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Claudius and the Conquest of Britain

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The emperor Claudius started off his reign as emperor with some instability and a lack of support from all the people. He was in dire need of a military victory to sure up his public support. In order to achieve this he decided to invade Britain, a place that Julius Caesar visited but never ended up trying to conquer. Claudius sent in four legions under the control of Aulus Plautius, who became the first governor of Roman Britain. The main army was put ashore at Richborough, ventured across the Medway and the Thames and captured Colchester, capital of the Catuvellaunian kingdom.

In years after their initial invasion the Romans steadily expanded their control over the rest of southern Britain and into Wales. The Romans suppressed two revolts, one of which was led by Caratacus the leader of the Iceni in 47 AD, who were allies with the Romans and the other by Boudicca, queen of the Iceni, in 60-61 AD.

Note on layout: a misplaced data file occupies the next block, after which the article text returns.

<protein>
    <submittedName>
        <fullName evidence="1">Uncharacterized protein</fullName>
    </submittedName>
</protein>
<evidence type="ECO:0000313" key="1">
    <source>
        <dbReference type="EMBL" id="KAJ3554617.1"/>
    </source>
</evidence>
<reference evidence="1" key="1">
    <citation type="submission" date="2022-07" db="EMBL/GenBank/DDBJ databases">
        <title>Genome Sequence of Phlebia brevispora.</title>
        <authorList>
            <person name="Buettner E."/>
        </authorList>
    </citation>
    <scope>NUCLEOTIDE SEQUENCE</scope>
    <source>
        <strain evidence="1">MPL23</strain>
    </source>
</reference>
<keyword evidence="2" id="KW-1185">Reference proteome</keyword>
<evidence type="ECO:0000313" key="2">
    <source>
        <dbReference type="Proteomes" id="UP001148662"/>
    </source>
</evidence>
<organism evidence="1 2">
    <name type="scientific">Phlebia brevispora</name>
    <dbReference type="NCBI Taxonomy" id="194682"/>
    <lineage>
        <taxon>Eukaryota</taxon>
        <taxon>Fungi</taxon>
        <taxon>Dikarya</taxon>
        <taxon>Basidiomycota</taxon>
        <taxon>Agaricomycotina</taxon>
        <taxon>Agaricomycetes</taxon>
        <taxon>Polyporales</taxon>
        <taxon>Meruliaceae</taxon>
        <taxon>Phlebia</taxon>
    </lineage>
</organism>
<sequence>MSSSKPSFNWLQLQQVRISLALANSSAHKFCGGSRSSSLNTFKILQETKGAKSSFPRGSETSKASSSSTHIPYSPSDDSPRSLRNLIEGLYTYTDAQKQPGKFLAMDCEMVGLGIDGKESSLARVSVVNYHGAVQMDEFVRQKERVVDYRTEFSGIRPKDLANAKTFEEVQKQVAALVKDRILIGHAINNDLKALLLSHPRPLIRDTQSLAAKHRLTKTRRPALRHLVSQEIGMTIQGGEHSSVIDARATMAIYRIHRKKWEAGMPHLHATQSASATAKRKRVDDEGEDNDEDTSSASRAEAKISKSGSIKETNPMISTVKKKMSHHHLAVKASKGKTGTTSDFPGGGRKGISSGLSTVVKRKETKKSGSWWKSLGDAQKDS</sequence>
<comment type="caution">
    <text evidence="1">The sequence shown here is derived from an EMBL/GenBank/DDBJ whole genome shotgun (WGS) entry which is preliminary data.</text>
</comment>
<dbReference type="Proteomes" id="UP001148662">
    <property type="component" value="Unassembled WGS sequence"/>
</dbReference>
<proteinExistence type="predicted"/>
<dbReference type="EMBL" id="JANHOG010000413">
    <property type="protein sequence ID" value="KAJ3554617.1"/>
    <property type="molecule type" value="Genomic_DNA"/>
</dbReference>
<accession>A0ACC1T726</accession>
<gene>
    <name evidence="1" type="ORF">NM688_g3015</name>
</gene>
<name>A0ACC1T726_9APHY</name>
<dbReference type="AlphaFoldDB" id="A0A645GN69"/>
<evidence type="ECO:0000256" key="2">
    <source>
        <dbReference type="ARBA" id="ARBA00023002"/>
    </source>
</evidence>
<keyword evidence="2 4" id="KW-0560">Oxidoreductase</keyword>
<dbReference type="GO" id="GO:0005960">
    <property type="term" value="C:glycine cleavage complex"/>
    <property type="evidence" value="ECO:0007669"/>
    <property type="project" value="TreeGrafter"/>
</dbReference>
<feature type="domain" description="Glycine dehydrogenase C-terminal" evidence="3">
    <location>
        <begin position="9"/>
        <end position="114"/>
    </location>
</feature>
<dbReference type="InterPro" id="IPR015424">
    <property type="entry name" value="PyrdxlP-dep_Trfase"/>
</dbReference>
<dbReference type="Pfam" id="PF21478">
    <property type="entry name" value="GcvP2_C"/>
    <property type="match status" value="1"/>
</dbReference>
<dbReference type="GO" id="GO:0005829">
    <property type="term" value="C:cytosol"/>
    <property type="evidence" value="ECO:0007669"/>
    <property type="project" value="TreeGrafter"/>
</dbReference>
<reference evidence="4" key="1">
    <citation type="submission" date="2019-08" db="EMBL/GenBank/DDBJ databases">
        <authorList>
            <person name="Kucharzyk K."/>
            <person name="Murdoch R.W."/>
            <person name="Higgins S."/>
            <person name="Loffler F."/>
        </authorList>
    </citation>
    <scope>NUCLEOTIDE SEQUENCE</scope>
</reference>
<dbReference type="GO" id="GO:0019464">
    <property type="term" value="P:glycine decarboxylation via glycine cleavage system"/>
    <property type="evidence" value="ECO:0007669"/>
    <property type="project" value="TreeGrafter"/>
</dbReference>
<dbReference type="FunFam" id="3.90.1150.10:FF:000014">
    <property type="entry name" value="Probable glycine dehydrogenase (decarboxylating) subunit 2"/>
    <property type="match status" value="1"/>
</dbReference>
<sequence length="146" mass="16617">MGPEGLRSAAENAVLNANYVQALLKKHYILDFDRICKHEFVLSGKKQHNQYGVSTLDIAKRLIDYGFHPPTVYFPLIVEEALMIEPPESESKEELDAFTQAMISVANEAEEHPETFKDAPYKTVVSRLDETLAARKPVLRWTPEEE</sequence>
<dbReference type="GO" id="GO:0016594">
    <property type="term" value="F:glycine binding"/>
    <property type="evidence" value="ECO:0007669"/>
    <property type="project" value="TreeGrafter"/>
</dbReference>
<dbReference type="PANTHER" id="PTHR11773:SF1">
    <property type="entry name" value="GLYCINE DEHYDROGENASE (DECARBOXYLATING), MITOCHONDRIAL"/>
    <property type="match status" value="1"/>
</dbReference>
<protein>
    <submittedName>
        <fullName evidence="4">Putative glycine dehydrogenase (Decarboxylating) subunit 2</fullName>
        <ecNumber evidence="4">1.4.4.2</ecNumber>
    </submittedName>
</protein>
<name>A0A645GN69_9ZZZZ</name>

At first, the Romans attempted to gain control of all of Britain with their allies, the Brigantes. But in 69 AD, an anti-Roman faction gained control of the tribe and as a result forced the Romans to invade and take it under Roman rule. In 79 AD, Agricola embarked on a voyage to conquer Scotland. He had fought four years and gathered several significant victories including a great victory over the natives at Mons Graupius. However, at this point, there was trouble at the Danube and Domitian was forced to withdraw his troops for Britain. By the end of the century, the frontier had been pushed back to the Tyne-Solway isthmus, where Hadrian was to build his wall.

     
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